Only one of the interviewees decided, after a lengthy and emotional interview, not to be identified. While he works at PWA and is very articulate and charming, the stigma of coming out as a PHA in these pages was too much for him to deal with at this point in his journey.
“Things are great now with the medications,” he says. “Stigma is the worst piece of it right now. Five years ago — surprise! — my baseline bloodwork revealed I was HIV-positive. There was nothing physiologically. HIV is only my work and popping three pills a day, but the stigma is overwhelming. I’m always making assumptions of what other people are going to think of me. I can live with HIV otherwise.”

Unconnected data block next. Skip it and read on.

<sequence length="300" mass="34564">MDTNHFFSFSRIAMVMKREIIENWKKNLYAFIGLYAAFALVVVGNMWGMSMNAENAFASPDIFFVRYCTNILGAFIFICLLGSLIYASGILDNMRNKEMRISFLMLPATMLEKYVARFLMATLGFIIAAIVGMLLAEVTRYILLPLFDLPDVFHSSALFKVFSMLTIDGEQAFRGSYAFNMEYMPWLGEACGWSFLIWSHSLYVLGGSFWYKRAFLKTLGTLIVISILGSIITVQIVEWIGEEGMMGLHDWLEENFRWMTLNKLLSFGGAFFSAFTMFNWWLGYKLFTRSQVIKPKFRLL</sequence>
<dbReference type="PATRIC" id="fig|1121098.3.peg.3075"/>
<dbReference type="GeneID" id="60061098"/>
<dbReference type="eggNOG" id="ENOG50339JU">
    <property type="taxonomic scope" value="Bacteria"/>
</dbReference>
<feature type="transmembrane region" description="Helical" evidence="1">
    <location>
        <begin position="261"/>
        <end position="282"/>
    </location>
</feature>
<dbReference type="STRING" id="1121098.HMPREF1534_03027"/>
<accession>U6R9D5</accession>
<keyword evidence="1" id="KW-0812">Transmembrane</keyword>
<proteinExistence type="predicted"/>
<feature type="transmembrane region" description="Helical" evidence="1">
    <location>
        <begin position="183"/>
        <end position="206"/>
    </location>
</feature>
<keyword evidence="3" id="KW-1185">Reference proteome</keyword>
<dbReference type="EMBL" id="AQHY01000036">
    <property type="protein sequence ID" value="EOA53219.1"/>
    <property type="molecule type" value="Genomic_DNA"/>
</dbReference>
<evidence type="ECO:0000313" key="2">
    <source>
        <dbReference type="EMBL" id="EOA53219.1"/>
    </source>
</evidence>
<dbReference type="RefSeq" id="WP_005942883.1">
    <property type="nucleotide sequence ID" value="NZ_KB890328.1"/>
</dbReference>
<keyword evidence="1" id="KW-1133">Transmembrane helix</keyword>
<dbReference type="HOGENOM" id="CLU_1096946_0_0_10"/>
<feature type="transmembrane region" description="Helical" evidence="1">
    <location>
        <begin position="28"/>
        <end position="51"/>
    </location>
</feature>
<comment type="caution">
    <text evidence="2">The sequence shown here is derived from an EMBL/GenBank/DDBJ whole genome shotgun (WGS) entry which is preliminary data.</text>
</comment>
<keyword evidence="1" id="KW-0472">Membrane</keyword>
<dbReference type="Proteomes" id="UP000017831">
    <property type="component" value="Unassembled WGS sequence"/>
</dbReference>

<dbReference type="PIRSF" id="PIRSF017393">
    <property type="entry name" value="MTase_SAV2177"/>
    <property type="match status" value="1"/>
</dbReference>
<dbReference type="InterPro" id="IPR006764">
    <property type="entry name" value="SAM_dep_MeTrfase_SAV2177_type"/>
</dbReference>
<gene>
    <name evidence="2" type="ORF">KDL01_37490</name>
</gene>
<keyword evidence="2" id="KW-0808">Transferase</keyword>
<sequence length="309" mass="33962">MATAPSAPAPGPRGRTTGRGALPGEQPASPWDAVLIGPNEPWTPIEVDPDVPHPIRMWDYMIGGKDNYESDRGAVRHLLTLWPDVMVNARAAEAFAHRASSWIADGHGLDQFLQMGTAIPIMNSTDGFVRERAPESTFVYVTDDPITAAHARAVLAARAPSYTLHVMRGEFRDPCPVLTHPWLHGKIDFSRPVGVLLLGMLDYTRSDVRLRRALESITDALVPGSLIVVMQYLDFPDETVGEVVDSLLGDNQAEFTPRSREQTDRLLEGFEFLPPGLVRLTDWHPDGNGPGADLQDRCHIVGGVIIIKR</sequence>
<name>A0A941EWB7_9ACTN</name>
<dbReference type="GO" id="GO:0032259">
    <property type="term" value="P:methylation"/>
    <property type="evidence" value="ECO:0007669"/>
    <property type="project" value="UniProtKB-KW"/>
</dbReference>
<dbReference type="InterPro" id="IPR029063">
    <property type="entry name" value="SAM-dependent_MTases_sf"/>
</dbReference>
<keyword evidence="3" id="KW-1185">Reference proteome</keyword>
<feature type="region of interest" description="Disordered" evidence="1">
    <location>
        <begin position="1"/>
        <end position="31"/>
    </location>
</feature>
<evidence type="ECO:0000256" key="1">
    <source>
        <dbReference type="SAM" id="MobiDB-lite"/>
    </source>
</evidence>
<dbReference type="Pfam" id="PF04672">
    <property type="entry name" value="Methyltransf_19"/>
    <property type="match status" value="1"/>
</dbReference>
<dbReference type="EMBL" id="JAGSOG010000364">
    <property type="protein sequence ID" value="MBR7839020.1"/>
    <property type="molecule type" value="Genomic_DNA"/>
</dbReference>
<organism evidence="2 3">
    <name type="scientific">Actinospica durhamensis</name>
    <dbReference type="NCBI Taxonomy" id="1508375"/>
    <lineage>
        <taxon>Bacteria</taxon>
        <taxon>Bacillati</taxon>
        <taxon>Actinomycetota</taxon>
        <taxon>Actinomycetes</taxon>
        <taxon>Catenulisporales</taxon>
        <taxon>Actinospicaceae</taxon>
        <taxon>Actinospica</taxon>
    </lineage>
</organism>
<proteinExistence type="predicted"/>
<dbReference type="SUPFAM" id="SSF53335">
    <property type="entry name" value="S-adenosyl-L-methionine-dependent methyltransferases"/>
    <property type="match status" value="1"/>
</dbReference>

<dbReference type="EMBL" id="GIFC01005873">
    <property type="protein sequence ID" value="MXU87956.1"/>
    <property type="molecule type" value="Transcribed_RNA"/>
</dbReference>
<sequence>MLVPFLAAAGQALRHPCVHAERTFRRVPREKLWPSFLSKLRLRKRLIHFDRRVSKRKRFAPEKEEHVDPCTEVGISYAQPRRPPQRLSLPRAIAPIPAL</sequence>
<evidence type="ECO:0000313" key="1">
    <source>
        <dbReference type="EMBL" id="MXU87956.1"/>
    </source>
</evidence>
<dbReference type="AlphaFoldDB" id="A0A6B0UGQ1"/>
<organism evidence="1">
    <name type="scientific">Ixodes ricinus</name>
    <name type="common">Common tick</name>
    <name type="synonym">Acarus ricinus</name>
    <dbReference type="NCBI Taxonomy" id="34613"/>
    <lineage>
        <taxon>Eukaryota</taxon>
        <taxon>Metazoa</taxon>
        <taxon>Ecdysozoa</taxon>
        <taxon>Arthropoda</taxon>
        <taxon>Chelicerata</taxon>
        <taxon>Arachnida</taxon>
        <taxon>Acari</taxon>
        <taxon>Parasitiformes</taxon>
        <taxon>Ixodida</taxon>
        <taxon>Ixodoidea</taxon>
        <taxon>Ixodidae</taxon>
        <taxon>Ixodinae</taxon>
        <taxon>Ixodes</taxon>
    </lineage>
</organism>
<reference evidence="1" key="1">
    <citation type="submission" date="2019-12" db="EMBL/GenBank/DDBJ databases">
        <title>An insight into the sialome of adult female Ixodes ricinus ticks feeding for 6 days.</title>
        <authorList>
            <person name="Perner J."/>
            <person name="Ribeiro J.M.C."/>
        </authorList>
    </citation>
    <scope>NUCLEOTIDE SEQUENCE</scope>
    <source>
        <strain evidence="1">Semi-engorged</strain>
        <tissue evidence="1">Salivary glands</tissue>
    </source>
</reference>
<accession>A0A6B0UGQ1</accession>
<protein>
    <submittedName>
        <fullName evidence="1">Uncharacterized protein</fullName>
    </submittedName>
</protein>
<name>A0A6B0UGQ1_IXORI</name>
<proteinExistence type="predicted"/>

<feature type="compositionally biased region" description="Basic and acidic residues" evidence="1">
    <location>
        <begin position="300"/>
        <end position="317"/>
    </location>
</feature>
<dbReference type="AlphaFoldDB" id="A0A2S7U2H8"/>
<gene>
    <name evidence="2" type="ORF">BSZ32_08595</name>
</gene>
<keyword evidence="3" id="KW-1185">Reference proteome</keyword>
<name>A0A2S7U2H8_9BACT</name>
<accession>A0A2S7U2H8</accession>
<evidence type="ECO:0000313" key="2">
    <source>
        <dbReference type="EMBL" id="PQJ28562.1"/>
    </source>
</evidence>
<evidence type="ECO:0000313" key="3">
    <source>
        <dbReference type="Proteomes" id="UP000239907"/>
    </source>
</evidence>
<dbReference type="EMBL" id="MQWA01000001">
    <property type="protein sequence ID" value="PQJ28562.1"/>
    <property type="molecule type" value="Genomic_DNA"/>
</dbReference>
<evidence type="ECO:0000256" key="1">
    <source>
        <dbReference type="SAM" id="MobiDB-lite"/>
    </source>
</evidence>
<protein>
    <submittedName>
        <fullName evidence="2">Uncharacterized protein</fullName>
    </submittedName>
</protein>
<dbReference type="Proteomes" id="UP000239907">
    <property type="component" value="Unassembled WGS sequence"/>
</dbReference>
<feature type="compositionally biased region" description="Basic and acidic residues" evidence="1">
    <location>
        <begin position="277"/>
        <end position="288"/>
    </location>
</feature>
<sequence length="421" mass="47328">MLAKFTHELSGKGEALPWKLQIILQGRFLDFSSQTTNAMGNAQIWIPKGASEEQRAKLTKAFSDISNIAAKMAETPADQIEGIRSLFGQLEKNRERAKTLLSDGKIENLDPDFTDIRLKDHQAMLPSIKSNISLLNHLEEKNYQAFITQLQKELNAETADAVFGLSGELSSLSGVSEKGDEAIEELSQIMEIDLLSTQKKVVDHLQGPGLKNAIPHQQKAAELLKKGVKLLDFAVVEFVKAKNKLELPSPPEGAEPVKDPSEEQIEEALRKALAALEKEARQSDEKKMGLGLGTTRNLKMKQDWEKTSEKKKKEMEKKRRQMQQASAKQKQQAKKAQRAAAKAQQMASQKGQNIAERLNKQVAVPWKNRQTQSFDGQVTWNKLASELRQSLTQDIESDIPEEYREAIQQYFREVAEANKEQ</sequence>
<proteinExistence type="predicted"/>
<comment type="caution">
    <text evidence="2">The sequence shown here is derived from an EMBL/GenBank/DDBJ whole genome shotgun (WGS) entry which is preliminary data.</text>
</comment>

Working at PWA creates a safe space, “but it’s a bubble. I had volunteered on the front desk for a year, but to come back as a client — I really struggled with that. When I became HIV-positive, I knew so much on the community level; I was privileged, but all of a sudden logic was not ruling. I was devastated. They understood.”
Having made the step, he is working at living outside the bubble of PWA. “It feels that, logically, the community would be supportive. Twenty-five percent of gay men are HIV-positive — how can they not be compassionate?”